• This review evaluates the potential health benefits of three legume sources that rarely appear in Western diets and are often overlooked as functional foods. Fenugreek (Trigonella foenum graecum) and isolated fenugreek fractions have been shown to act as hypoglycaemic and hypocholesterolaemic agents in both animal and human studies. The unique dietary fibre composition and high saponin content in fenugreek appears to be responsible for these therapeutic properties. Faba beans (Vicia faba) have lipid-lowering effects and may also be a good source of antioxidants and chemopreventive factors. Mung beans (Phaseolus aureus, Vigna radiatus) are thought to be beneficial as an antidiabetic, low glycaemic index food, rich in antioxidants. Evidence suggests that these three novel sources of legumes may provide health benefits when included in the daily diet. – Madar Z, Stark AH. New legume sources as therapeutic agents. Br J Nutr. 88 Suppl 3:S287-92, December 2002
  • A novel protease inhibitor, designated mungoin, with both antifungal and antibacterial activities, and exhibiting a molecular mass of 10kDa in SDS-polyacrylamide gel electrophoresis, was isolated from mung bean (Phaseolus mungo) seeds…It exerted a potent inhibitory action toward a variety of fungal species including Physalospora piricola, Mycosphaerella arachidicola, Botrytis cinerea, Pythium aphanidermatum, Sclerotium rolfsii and Fusarium oxysporum, as well as an antibacterial action against Staphylococcus aureus. In addition, this novel plant protease inhibitor displayed anti-proliferative activity toward tumor cells. – Wang S, Lin J, Ye M, Ng TB, Rao P, Ye X. Isolation and characterization of a novel mung bean protease inhibitor with antipathogenic and anti-proliferative activities. Peptides 27(12):3129-36, December 2006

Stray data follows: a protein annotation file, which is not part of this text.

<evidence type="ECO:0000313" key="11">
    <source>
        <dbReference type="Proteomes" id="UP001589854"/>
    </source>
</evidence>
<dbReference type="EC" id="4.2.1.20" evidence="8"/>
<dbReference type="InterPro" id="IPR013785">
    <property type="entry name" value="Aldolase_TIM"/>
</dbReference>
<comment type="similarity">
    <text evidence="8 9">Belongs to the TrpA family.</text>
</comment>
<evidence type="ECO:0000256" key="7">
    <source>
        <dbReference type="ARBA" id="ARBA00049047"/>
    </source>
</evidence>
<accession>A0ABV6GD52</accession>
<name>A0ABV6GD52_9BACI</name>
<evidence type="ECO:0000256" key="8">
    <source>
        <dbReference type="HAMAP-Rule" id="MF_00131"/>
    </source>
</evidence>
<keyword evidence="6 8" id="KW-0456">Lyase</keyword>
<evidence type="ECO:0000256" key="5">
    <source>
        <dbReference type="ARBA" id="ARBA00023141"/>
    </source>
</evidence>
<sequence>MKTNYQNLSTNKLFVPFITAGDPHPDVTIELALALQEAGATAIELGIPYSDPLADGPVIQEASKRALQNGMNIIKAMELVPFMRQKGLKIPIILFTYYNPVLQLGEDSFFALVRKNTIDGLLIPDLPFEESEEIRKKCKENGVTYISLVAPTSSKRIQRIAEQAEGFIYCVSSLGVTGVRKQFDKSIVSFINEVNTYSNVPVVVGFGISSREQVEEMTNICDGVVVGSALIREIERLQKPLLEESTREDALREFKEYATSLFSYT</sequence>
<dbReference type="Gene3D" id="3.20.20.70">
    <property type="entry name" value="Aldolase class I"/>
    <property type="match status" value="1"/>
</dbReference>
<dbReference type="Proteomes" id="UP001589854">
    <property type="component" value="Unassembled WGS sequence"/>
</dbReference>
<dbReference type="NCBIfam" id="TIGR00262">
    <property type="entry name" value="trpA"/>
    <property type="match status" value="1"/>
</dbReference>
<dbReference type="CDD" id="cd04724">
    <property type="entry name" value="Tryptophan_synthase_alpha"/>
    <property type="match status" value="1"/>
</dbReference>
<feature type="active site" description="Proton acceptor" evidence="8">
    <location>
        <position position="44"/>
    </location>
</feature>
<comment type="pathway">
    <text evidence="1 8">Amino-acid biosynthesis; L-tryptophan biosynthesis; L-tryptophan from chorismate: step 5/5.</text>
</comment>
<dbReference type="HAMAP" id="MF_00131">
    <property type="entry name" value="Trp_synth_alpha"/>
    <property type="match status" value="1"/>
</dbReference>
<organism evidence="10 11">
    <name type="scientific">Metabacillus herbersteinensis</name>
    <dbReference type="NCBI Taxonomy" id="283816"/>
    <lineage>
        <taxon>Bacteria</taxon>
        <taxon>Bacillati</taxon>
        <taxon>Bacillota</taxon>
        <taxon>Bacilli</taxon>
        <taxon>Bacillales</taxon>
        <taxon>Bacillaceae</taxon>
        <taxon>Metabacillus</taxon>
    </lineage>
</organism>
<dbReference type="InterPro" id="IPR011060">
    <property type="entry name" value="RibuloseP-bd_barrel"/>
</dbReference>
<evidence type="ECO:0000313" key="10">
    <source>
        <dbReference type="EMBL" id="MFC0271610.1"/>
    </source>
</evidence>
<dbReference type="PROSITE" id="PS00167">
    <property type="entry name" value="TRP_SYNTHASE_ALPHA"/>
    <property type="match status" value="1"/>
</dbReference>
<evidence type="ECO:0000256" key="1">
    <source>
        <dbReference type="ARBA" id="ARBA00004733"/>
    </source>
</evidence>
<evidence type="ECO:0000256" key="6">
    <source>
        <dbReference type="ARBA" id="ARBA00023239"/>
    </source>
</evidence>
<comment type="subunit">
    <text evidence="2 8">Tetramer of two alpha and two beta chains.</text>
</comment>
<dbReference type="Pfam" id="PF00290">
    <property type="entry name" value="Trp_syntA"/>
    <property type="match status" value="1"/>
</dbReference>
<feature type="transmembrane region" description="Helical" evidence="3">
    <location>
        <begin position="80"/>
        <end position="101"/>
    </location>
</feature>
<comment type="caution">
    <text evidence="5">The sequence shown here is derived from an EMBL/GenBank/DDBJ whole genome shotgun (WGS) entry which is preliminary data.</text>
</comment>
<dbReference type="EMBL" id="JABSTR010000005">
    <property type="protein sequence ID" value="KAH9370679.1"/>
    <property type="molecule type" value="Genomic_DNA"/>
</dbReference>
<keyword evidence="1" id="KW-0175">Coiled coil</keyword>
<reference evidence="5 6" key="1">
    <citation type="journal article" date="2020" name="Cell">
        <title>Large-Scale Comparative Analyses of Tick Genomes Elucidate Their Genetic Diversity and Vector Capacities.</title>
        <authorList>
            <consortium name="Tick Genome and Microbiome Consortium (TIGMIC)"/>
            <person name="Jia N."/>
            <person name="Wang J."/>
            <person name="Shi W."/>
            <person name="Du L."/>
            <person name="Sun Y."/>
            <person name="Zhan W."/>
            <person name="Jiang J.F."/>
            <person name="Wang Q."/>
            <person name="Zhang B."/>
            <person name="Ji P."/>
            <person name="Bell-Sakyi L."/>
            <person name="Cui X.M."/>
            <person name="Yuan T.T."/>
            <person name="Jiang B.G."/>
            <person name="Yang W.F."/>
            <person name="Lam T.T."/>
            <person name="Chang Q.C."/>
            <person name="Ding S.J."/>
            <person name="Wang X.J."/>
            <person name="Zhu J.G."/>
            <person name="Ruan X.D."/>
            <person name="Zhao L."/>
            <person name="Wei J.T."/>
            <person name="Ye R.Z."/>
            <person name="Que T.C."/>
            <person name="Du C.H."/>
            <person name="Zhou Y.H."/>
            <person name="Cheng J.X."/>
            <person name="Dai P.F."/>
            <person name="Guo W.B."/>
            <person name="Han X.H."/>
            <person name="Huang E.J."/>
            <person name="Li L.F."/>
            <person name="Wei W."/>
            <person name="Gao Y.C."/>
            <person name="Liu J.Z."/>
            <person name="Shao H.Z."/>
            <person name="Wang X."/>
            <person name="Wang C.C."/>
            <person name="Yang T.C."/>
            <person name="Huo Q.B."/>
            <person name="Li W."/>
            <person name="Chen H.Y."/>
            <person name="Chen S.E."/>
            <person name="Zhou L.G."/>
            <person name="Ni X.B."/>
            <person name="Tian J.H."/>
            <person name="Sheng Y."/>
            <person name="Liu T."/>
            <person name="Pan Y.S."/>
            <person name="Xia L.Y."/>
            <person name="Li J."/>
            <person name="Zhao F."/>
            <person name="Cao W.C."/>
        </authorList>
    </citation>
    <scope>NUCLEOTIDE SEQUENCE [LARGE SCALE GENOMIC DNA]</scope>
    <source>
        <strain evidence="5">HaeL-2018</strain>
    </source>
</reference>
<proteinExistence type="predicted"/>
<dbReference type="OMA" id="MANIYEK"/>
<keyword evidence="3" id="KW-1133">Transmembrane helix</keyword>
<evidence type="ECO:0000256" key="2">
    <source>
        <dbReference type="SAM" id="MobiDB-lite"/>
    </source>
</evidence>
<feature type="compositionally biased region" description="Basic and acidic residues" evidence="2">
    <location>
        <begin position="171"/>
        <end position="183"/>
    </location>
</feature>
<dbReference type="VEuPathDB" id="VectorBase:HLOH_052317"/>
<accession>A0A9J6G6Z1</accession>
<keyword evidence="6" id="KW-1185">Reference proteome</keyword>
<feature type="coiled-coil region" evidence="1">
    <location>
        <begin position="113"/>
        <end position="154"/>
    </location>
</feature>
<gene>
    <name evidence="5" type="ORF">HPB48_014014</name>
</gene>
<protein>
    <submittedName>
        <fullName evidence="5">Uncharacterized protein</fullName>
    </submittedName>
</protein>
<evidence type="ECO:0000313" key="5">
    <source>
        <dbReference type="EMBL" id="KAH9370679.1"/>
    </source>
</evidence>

• …Effects of a commercial product of Mung bean (Phaseolus aureus) nuclease (PhA) were studied on proliferation of ML-2 human tumor cells, as well as it’s aspermatogenic, embryotoxic, immunogenic, and immunosuppressive activity, and therapeutic efficiency in athymic mice bearing human melanoma tumor. Concerning the antiproliferative activity, PhA nuclease was almost non-effective in vitro on ML-2 cells and also immunosuppressive activity on human lymphocyte in mixed culture was very low compared to that of BS RNase. However, significant antitumor activity was detected on human melanoma tumor after intratumoral or intraperitoneal administration into the mice. Furthermore conjugate of PhA nuclease with polyethylene glycol (PEG) injected seven times at the dose of 10 microg intraperitoneally showed identical antitumor activity as that of bovine seminal ribonuclease (BS RNase) injected by the same way at ten times higher dose. – Soucek J, Skvor J, Poucková P, Matousek J, Slavík T, Matousek J. Mung bean sprout (Phaseolus aureus) nuclease and its biological and antitumor effects. Neoplasma 53(5):402-9, 2006
This entry was published on August 21, 2011 at 9:08 pm. It’s filed under anti-cancer, anti-inflammatory, beauty, dental care, diet, health, skin, tea, thoughts, tonic and tagged , . Bookmark the permalink. Follow any comments here with the RSS feed for this post.

5 thoughts on “mung bean, Vigna radiata

  1. does mung bean (one of the ingredients in Nutrafem) have soy in it.

  2. no, i don’t believe so.

  3. Pingback: fox nut, Euryale ferox, makhana, gorgon plant | healthy doses

  4. jules1050 on said:

    Do you use mung beans or mung bean sprouts? thanks.